UN Chief extremely concerned about escalation of violence in Ethiopia

United Nations (UN) Secretary-General, Antonio Guterres

United Nations (New York), (Asian independent) United Nations (UN) Secretary-General, Antonio Guterres is deeply concerned about the recent escalation of violence in Ethiopia and the state of emergency the country has declared.

According to a statement released on Tuesday afternoon by his spokesperson, “the stability of Ethiopia and the wider region is at risk.”

The UN Chief reiterated his call for an immediate cessation of hostilities and unrestricted humanitarian access to deliver lifesaving assistance to the restive northern regions, Xinhua news agency reported.

Guterres also asked for “an inclusive national dialogue to resolve this crisis and create the foundation for peace and stability throughout the country.”

Undersecretary-General for Political and Peacebuilding Affairs, Rosemary DiCarlo echoed this sentiment on Twitter.

According to her, “the possible consequences of a spiraling conflict on the country and the region are frightening to contemplate, but it’s not too late to choose dialogue.”

“Silence the guns. Now, before more needless death and destruction,” she added.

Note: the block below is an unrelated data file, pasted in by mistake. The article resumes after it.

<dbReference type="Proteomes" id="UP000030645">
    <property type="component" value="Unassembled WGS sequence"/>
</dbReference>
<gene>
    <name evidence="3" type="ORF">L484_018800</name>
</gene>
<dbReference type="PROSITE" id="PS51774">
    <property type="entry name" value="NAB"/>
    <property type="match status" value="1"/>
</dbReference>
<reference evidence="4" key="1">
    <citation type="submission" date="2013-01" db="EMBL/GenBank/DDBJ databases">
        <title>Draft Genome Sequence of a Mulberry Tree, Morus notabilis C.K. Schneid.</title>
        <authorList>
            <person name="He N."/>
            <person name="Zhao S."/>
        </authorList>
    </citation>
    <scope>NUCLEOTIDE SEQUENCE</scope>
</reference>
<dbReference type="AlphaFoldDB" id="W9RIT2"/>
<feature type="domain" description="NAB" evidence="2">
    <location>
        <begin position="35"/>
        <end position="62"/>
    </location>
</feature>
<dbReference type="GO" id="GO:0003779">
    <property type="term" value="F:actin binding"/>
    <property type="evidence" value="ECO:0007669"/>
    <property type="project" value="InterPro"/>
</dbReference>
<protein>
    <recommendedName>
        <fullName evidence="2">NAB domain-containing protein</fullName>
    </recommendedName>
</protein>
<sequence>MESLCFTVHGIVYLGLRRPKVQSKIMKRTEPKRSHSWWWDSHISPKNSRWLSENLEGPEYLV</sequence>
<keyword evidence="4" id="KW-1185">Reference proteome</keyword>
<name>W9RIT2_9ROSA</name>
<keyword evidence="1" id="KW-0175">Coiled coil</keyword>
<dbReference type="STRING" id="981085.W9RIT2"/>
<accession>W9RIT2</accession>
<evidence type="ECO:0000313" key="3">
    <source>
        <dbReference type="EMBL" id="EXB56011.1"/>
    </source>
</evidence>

According to the latest update from the UN Office for the Coordination of Humanitarian Affairs (OCHA), released on Monday, the overall situation in Northern Ethiopia “remains unpredictable, volatile, and highly tense.”

Due to the lack of fuel for humanitarian operations in Tigray since early August, most humanitarian partners have reduced or halted their activities. And there are inadequate supplies, cash, banking services and communications.

Since October 18, no convoys with supplies have entered Tigray. As a result, nutrition response for children and women in Tigray decreased by at least 50 per cent.

As the conflict spreads, the humanitarian situation in Tigray, Afar, and Amhara continues to deteriorate.

The fighting is also preventing the delivery of assistance and causing displacement, disruption of livelihoods, and food insecurity.